Learn how to get started decorating and renovating your home if you’re afraid to begin. A blank slate can be overwhelming – let me help you dive in.
One thing I really want to hone in on here on the blog this year is some very detailed, specific, and SIMPLE tutorials that will help you have the confidence to dive in and get started on a proejct if you’ve never done it before.
One of the things I hear over and over both from readers and from my friends in real life is that you want to work on projects in your home and make your home feel more like you, but you just don’t have any clue where to start.
I feel you.
There’s something so incredibly intimidating about looking at a blank slate of a house and trying to imagine getting it all finished and personalized. It’s overwhelming! It’s too much! And, as you’ll see in a minute, it’s something I don’t even recommend. Today I’m going to walk you step-by-step through how to make your house feel like a home if you’re feeling some design paralysis.
My hope is that this post will give you the confidence to just try something. Maybe you’ll tackle a whole room, maybe it will just be one project – but no matter how big or small the progress is, my goal with this post is to help give you the confidence to try something.
Are you ready? Are you excited?! Let’s do this!
How to overcome design paralysis and Get started on your home
Pick one room at a time
If you have an entire home that needs to be updated, it’s incredibly overwhelming to try to think about the house as a whole. There are far too many decisions to be made and way too many options, so don’t even try!
I always recommend you start with the room that you have the strongest opinions about. For example, I knew before we even chose a house that I wanted a dark, moody master bedroom full of trim on the walls. I don’t know much beyond that yet, but I do know that’s my starting point. So, that room is obviously the perfect choice for where to begin in our home!
If you don’t have any strong feelings about any of the rooms yet, then I’d just recommend starting with the room that feels the least overwhelming to you. The point is, pick just one room to think about at a time.
Narrow down your style
Now comes the fun part – it’s time to figure out what the heck you want. My favorite way to nail down the style I want for a space is to create a Pinterest board for that room and pin like crazy. For example, I have a “Dark and Moody Master Bedrooms” board that I pin all of my favorite dark-colored bedrooms to. This gives me a dedicated spot to send all of the inspiration that I come across, and is much easier than if I had all of these ideas buried in a more general board.
I recommend you spend at least a couple of weeks just slowly pinning to the board as you come across images that inspire you. Don’t overthink it at all – just pin anything that makes you smile. If you have something specific about the image that you like (for example, if you pin an image because you really love the light fixture or the wall color), be sure to add a note in the image description so you don’t forget. But, in general, just worry about pinning rooms that give you the overall feeling you want to get from your space.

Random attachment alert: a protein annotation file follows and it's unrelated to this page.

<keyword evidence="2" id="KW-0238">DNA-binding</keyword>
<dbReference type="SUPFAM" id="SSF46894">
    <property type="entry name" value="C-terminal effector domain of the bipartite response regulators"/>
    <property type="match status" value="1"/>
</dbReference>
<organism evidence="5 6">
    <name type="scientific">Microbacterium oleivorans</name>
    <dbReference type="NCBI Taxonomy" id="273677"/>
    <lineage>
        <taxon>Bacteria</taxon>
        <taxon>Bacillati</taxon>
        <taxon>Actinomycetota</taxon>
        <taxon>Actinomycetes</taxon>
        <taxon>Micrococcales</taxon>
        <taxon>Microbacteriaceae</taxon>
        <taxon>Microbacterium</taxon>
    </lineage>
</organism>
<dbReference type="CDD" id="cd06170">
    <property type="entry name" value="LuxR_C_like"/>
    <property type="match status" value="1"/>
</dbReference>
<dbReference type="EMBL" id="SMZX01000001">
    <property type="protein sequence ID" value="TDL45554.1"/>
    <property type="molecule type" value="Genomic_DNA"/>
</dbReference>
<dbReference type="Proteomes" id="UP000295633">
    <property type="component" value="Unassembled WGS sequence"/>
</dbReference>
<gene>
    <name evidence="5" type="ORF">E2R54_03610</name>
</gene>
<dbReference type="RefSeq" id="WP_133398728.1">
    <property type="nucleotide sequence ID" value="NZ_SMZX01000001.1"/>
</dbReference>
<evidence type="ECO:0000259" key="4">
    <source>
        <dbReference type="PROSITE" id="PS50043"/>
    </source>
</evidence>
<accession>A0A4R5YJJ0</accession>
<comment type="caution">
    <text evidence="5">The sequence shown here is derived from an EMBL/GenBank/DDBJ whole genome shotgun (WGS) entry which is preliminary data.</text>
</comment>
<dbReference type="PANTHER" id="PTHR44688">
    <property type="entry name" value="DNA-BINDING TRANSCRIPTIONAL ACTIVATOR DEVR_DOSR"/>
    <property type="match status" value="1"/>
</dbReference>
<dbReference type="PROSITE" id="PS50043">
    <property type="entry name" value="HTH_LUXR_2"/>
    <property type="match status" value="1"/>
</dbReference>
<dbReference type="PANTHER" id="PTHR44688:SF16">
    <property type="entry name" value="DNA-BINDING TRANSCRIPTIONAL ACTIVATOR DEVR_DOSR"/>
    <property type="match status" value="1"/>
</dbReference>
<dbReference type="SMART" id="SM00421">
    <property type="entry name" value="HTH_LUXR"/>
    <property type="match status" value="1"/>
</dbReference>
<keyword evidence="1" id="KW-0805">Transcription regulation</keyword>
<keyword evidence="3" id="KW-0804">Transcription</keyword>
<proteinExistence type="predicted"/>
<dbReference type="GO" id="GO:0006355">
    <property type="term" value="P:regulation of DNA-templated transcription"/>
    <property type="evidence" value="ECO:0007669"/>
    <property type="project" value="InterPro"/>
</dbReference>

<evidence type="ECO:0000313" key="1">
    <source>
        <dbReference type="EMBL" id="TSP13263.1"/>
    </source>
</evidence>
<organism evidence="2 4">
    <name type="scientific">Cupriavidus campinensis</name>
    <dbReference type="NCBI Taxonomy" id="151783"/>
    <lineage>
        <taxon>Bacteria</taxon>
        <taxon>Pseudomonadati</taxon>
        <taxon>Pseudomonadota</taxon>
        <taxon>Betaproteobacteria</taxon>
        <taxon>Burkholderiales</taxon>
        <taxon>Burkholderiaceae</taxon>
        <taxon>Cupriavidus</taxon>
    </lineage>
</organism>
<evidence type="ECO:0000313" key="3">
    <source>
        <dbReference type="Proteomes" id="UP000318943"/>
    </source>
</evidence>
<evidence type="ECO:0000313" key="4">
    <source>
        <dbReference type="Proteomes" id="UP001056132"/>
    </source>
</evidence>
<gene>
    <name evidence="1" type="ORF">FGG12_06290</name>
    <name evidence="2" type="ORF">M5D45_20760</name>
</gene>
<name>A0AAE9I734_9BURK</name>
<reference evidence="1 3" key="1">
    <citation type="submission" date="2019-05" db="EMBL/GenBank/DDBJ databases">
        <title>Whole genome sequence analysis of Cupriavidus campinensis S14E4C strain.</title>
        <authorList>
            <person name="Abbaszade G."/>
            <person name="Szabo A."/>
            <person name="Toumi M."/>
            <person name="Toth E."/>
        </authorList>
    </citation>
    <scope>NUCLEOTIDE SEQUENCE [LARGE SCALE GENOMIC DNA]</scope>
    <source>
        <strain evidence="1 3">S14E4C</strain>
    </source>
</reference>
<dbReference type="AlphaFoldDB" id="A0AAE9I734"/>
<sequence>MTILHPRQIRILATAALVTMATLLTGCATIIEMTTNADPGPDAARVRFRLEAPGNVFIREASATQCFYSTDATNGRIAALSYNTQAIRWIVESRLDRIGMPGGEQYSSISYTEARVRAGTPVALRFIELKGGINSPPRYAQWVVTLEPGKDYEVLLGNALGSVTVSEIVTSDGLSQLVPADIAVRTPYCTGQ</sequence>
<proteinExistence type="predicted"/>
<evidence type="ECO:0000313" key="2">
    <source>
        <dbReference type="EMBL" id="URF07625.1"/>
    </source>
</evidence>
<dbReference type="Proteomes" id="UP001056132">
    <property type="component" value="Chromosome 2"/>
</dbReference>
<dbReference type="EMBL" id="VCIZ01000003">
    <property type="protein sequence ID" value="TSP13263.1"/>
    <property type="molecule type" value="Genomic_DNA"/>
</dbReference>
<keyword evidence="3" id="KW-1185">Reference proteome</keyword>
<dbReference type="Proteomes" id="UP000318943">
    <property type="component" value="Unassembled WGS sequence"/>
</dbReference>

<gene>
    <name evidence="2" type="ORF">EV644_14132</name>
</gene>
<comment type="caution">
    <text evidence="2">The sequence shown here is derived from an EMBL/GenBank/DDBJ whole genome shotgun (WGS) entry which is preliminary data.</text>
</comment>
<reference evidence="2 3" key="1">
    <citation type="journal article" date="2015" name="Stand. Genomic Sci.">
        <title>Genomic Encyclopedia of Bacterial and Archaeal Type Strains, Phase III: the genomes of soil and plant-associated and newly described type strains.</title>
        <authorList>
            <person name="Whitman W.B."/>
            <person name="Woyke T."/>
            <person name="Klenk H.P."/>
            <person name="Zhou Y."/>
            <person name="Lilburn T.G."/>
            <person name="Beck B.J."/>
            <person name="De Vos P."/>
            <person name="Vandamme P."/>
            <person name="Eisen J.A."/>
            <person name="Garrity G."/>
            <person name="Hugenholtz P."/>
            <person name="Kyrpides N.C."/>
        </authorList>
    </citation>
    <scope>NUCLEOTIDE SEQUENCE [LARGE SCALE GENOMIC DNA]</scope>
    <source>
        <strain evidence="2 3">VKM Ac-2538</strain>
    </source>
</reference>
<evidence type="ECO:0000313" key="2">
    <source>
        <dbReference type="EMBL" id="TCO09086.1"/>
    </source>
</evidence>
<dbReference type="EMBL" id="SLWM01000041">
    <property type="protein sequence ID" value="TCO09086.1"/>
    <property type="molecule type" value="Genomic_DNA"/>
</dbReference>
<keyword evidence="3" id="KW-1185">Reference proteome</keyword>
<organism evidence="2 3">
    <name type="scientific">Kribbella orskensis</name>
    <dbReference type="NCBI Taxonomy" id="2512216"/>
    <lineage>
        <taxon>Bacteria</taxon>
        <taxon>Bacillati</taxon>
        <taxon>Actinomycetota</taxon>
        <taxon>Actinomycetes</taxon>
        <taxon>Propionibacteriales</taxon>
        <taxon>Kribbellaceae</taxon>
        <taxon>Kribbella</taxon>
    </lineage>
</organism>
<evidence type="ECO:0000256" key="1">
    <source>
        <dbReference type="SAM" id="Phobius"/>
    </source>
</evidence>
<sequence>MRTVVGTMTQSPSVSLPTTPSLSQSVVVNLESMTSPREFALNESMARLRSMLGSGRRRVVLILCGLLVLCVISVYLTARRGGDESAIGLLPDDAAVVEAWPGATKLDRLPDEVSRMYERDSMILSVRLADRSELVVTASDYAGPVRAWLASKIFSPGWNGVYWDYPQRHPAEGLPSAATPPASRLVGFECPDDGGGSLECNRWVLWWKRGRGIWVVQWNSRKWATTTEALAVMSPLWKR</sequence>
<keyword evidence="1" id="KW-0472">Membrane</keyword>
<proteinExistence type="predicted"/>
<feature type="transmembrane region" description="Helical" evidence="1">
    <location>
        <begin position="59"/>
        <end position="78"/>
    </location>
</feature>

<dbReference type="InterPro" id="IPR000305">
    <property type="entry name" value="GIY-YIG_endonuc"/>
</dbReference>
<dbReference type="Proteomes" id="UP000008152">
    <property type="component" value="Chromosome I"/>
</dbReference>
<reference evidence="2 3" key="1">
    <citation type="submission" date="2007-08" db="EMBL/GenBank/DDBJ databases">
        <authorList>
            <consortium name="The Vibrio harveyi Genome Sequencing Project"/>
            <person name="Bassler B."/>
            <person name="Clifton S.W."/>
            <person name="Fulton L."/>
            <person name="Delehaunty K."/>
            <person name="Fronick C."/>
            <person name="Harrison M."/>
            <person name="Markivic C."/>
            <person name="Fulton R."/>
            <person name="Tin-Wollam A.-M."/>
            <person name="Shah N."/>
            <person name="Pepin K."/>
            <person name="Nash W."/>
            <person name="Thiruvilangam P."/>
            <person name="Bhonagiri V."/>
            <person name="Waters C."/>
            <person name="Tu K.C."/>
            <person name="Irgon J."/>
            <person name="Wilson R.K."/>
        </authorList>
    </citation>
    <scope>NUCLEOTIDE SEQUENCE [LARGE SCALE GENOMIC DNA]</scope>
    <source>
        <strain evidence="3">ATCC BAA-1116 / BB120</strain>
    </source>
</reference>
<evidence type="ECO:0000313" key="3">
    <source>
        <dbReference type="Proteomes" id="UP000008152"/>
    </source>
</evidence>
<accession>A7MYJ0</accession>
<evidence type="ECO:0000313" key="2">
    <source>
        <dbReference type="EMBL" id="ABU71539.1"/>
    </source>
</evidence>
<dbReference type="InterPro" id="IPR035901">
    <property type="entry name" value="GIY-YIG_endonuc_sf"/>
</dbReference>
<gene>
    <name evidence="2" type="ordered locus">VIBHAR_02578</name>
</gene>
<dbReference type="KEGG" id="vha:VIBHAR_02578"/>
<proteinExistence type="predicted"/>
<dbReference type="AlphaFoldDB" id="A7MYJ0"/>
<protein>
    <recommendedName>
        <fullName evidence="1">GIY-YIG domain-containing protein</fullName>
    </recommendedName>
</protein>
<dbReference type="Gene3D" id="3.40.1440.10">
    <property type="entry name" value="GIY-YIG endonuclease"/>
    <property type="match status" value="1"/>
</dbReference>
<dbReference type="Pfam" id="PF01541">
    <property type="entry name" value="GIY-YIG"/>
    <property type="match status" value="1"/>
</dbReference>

Oh, and don’t feel like you need to have a theme like I do with my “dark and moody” rooms – you could just call your space “Living Rooms,” search for living room ideas on Pinterest, and start pinning the ones you like. You can start off as broad or as specific as you’d like!
Once you have at least 20 or so pins on your board (the more the better!), it’s time to narrow things down. Go into your Pinterest board and comb through the images and look for commonalities. Do you notice that most of the spaces have a similar wall color? Maybe they all have a ton of plants in them. Or, maybe, you pinned a ton of spaces that have large-scale art. Just try to analyze your images as a group and take a few notes on what you see as a recurring theme.
This is how you find your style!
For example, if you look at my Dark Bedrooms board, you might notice that a lot of the rooms have square molding on the walls, most of them have light-colored bedding, and large-scale greenery is a common theme. Not all of the images have these things, but a lot of them do.
Basically, what you’re doing here is going back over the images you’ve been pinning and trying to nail down what you love about them. Take notes, delete the images you no longer love, and slowly you’ll notice that a general plan starts to emerge.
make a mood board
Now, here’s where I think most people start to get hung up. You’ve got a general idea of what you want, you know the colors and vibe you’re shooting for, but you don’t know what’s next.
I love to make a mood board for the rooms that I’m working on. It sounds overwhelming, but I promise it can be really, really simple. I wrote a tutorial on how to create a mood board using Canva (which is a FREE) design software, and that’s a really great place to start. You can use some of the images from your Pinterest board (you can even crop them so they just show the specific elements of the room you love), and you can add in products that you’re considering using in the room. It’s a really good way to see how things flow together, and you can delete things and change them up as much as you want!
Sometimes I create mood boards with inspiration for the room as a whole (like in that post I linked above), and sometimes I just create simple mood boards that give me an idea of how certain elements will look. For example, here’s one I made for our master bedroom in this house when I was first planning: